On our counselor job description, one of their duties is to “check in with each camper, every day.” We call these check-in meetings “One-on-Ones.” Counselors ask campers specific, open-ended questions to elicit how campers are feeling. The counselors ask about their friendships, activities, how much they’re missing home, what’s going well, and if they need help with anything.

These are individual conversations, out of earshot of other kids, that last anywhere from two to five minutes. The campers get accustomed to the check-ins, so they’re not surprised when their counselor starts chatting with them.

What’s the result of these one-on-one conversations?

Each camper feels seen, heard, and validated each day, and the counselor knows what’s going on with each of their campers and knows how to best support them.

I’ve often marveled how, in our busy, go-go-go family lives, days and weeks can go by without any real one-on-one conversations with our kids that address more than what time soccer practice ends or what homework they still have.

As a simple way to deepen your connection with your kids, and know how you can best support them, try having at least one daily one-on-one chat with each of them, modeled after what camp counselors do:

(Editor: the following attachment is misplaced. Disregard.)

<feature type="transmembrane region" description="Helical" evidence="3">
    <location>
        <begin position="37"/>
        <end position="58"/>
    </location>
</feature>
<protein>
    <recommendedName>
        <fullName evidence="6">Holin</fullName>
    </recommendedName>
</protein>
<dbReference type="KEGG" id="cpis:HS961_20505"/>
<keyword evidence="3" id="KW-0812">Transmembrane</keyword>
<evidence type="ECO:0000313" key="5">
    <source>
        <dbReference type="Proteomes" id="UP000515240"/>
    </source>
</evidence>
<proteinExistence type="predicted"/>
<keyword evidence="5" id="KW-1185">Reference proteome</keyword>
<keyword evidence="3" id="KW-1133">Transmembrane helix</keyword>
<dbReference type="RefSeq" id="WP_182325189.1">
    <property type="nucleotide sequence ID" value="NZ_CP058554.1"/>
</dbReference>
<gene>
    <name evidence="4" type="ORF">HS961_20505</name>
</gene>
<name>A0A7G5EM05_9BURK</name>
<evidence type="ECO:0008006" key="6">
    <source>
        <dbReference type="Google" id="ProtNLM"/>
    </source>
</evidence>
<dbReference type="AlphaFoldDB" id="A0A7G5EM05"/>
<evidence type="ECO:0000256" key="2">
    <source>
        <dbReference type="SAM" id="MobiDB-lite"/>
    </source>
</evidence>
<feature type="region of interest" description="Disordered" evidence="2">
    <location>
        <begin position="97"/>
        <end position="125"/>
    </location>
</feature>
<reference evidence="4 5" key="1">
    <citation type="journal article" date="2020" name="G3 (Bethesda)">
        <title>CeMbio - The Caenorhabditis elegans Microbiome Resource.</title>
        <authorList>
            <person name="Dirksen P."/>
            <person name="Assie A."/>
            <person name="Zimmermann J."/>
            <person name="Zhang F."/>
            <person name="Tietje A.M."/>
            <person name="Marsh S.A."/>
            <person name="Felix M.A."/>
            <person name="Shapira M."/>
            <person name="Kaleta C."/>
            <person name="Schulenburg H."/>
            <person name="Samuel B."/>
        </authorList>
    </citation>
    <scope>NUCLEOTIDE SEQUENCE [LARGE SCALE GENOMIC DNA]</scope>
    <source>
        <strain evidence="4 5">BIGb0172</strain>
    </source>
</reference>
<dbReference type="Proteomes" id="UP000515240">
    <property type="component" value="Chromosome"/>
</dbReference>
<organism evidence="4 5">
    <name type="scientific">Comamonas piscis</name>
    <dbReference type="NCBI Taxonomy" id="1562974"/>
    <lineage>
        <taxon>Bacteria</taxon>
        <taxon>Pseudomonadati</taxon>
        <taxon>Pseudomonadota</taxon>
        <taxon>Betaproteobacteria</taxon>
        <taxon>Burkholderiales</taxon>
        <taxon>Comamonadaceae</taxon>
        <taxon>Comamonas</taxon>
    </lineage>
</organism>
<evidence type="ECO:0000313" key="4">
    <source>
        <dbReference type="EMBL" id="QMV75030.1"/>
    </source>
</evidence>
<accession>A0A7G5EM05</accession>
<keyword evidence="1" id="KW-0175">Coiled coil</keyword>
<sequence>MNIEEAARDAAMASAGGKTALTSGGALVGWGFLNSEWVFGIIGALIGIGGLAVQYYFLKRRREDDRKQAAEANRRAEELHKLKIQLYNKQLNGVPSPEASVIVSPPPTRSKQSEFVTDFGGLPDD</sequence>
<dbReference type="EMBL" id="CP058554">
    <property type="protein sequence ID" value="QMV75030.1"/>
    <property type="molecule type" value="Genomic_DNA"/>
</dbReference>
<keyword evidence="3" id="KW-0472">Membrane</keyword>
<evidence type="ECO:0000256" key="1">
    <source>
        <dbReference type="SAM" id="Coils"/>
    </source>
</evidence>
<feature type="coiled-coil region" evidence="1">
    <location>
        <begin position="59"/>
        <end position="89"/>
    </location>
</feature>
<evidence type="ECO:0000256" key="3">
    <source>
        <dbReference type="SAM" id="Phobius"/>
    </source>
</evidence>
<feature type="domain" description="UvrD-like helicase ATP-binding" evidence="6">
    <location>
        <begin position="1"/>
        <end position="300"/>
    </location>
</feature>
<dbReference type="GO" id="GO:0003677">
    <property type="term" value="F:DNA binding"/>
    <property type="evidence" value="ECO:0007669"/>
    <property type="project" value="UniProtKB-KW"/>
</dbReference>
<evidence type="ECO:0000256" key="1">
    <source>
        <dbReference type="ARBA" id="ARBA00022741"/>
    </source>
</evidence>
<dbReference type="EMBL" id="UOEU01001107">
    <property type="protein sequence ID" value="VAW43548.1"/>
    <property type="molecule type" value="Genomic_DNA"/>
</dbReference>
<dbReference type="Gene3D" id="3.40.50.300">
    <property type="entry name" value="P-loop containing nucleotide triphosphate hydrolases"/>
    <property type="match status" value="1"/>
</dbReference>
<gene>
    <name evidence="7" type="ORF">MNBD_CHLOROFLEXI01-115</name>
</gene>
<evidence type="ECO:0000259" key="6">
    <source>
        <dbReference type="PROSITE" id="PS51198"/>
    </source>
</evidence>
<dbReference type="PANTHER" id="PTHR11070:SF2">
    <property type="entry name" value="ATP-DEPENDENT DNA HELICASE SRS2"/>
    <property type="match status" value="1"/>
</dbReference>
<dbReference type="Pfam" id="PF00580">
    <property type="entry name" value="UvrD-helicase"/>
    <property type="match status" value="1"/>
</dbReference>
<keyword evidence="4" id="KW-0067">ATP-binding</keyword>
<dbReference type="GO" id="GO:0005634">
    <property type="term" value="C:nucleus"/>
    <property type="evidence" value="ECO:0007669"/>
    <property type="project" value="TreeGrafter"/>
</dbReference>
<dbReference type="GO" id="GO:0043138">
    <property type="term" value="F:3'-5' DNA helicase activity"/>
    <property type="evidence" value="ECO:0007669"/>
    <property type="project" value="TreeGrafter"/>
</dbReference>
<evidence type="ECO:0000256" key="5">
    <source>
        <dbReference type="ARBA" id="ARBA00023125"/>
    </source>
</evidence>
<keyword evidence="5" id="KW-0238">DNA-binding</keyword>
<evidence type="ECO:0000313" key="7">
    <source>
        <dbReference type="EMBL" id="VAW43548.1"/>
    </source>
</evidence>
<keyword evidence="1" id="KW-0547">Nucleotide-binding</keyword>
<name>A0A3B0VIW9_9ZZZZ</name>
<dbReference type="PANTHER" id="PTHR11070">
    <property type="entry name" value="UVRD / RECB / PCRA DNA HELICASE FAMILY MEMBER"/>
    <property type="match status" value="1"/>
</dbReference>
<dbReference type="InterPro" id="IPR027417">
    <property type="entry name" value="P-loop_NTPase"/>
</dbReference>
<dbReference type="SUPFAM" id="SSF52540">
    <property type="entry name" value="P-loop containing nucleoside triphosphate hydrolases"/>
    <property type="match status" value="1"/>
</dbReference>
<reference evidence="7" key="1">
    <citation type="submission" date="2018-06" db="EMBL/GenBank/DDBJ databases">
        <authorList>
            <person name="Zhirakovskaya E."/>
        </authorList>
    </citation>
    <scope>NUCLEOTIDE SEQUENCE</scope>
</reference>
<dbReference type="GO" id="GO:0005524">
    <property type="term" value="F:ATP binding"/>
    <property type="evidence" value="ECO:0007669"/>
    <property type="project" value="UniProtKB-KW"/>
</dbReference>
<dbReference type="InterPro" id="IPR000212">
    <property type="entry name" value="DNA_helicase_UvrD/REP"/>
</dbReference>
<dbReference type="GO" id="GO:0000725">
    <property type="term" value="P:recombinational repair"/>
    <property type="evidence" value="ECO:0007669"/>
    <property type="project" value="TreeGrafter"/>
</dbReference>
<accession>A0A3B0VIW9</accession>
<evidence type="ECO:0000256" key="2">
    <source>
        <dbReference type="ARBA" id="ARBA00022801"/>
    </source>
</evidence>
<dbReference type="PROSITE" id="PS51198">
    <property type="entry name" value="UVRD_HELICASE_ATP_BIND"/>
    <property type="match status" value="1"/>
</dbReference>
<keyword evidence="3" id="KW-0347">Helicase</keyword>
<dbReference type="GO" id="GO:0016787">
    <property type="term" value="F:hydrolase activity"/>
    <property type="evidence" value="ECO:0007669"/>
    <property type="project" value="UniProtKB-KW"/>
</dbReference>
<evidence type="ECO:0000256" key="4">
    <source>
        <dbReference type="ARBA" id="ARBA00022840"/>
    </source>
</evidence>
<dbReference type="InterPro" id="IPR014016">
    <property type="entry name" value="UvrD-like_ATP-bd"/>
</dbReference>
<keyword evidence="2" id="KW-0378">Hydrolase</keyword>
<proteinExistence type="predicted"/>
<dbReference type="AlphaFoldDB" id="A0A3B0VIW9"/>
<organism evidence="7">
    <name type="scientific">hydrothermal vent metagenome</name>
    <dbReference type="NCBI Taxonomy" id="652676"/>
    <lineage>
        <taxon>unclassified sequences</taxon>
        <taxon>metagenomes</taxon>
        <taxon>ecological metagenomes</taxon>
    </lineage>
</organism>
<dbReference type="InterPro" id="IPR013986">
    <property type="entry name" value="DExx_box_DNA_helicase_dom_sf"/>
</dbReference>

• Turn off or put away your phone (and have them put theirs away, too).
  • Stop doing everything else (cooking, looking at a magazine, etc.).
  • Give your child your full attention (eye contact, body turned toward them, not thinking about other things).
  • Ask them a few open-ended questions. “Tell me about the best part of your day” is an easy place to start.

Your one-on-one chats can be anytime. You can make it a daily ritual over after-school snack, while sharing a hot drink, or while tucking them in at bedtime, but that small, concerted daily investment of time will lead to a closer connection between you and your kids.

If your kids are already teens, know that the best way to have one-on-one chats is to be open to whenever they initiate talk with you rather than forcing them to be on your schedule. When they talk, drop everything else you’re doing, focus on them, and listen!

Related Posts

Giving Kids Our Full Attention

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Why we Need to Unplug to Connect with our Families

Family Pace and Space

More One Simple Thing Tips for Happier, More Connected Families!

Want some good conversation starters for your one-on-one chats? Subscribe to my weekly emails and I’ll send you my free list of Questions for Connection!


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